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Thursday, Feb 02, 2023

John Lee to ask Beijing's interpretation on foreign lawyers' involvement in national security cases

John Lee to ask Beijing's interpretation on foreign lawyers' involvement in national security cases

The government will ask China's top legislative body to interpret the city’s national security law on whether foreign lawyers can be involved in national security cases, Chief Executive John Lee Ka-chiu said on Monday.
This came after the Court of Final Appeal dismissed an appeal by the Justice Department to overturn an earlier court decision allowing a British lawyer to defend media tycoon Jimmy Lai in his upcoming national security trial.

Lee stressed that asking National People's Congress Standing Committee to rule on the matter is not directed against overseas lawyers or barristers, but those who have no attaining right to full practice in Hong Kong.

When questioned by reporters that Hong Kong residents shall have the right to choose their lawyers for the protection of their lawful rights and interests, Lee replied it is only the case for choosing eligible legal professionals who obtained the practising qualifications in Hong Kong.

Under the existing system, the government is powerless to prevent overseas lawyers from being subject to “dubious interference” or ensure they keep state secrets, Lee added.

"There is no effective means to ensure that a counsel from overseas will not have a conflict of interest because of his nationality. And there is also no means to ensure he has not been coerced, compromised or in any way controlled by foreign governments, associations or persons," he said.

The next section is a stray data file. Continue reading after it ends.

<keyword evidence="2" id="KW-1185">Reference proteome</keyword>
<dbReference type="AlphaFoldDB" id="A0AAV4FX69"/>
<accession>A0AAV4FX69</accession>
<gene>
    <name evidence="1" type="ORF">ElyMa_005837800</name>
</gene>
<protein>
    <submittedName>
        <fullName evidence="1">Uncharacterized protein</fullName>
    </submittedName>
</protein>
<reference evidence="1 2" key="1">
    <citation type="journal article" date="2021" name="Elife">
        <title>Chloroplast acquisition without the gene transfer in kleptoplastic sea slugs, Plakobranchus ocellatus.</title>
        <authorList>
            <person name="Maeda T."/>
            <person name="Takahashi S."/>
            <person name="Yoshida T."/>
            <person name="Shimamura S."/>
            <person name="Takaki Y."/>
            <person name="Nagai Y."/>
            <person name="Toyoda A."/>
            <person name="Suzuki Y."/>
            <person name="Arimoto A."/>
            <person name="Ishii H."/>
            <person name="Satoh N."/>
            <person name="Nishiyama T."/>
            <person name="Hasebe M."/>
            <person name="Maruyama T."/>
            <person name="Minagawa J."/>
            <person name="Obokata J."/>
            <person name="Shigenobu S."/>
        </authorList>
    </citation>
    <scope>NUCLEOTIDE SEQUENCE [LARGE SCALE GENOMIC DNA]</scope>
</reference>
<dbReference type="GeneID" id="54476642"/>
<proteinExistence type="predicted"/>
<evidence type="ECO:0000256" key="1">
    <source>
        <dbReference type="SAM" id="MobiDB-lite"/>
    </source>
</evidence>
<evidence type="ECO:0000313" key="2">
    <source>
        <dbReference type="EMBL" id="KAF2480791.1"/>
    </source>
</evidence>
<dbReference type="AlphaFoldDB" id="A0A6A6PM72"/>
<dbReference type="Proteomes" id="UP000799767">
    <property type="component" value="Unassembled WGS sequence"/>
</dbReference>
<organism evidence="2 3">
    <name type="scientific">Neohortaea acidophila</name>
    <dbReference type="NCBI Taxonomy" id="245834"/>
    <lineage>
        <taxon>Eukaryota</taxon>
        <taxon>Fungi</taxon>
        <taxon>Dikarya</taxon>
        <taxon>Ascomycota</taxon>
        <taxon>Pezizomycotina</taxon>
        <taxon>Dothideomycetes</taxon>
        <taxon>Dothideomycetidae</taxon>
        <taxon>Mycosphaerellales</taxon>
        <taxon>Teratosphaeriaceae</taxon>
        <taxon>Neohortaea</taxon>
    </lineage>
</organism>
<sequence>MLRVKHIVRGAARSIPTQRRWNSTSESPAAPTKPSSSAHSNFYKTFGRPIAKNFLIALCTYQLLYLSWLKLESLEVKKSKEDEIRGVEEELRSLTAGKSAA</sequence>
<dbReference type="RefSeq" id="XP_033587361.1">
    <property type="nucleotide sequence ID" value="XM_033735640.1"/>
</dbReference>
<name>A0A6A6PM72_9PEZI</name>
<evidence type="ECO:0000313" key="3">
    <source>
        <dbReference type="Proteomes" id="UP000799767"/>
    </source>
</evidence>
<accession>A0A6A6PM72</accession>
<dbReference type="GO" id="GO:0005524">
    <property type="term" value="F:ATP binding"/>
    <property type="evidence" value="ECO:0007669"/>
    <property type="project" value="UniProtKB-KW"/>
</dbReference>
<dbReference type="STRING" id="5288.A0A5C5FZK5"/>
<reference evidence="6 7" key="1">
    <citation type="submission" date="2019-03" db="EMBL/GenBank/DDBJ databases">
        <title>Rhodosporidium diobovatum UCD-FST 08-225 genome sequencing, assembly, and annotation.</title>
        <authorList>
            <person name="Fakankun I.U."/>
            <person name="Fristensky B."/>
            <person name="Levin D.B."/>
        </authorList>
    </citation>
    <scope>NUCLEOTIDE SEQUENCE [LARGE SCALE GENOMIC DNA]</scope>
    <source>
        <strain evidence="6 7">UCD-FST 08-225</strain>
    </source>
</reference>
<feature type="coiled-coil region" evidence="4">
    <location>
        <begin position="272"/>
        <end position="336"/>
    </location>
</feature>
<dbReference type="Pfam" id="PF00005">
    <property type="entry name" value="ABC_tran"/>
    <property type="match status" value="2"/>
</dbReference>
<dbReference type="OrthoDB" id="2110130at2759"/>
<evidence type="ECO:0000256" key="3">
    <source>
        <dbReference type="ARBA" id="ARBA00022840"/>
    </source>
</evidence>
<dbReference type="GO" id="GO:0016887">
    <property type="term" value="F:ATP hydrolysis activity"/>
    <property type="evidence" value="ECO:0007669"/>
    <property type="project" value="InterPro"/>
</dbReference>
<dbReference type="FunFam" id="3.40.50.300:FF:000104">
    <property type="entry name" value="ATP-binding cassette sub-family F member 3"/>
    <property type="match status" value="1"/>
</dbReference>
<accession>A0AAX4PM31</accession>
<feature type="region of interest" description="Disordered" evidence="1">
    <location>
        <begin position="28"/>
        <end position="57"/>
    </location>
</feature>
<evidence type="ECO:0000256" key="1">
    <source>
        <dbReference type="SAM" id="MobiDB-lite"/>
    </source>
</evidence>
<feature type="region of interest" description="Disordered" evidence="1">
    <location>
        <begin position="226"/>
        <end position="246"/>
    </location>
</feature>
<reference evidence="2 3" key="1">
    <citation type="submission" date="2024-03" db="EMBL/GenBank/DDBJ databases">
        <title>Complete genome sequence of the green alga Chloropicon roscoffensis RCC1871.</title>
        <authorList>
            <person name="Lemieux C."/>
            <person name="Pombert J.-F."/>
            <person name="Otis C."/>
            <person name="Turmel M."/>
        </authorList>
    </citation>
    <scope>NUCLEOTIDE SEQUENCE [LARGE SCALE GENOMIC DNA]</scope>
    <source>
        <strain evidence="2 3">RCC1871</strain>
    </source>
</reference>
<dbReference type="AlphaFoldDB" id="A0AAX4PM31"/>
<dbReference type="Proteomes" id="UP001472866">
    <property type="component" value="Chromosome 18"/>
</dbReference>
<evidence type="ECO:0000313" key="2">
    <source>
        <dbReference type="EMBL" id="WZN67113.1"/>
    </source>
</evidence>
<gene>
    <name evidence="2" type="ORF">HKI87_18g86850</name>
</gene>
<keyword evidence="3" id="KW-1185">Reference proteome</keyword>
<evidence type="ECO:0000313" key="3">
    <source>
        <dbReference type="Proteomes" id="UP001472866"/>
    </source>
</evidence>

Lee pointed out that the government is also seeking adjournment for the start of Lai's trial. The case is slated to begin on Dec. 1.

This would be the first time the Standing Committee has offered an interpretation of the national security law, which was passed in 2020 by the committee and endorsed by President Xi Jinping, without public debate or a vote by Hong Kong’s elected legislature.

The Standing Committee has offered five interpretations of Hong Kong’s Basic Law -- its mini constitution -- since the UK handed the city back in 1997. The last was in 2016, when China’s top legislative body said those who voice separatist views couldn’t hold public office.

The ruling effectively blocked two elected “localists” from taking their seats in the Hong Kong’s legislature.
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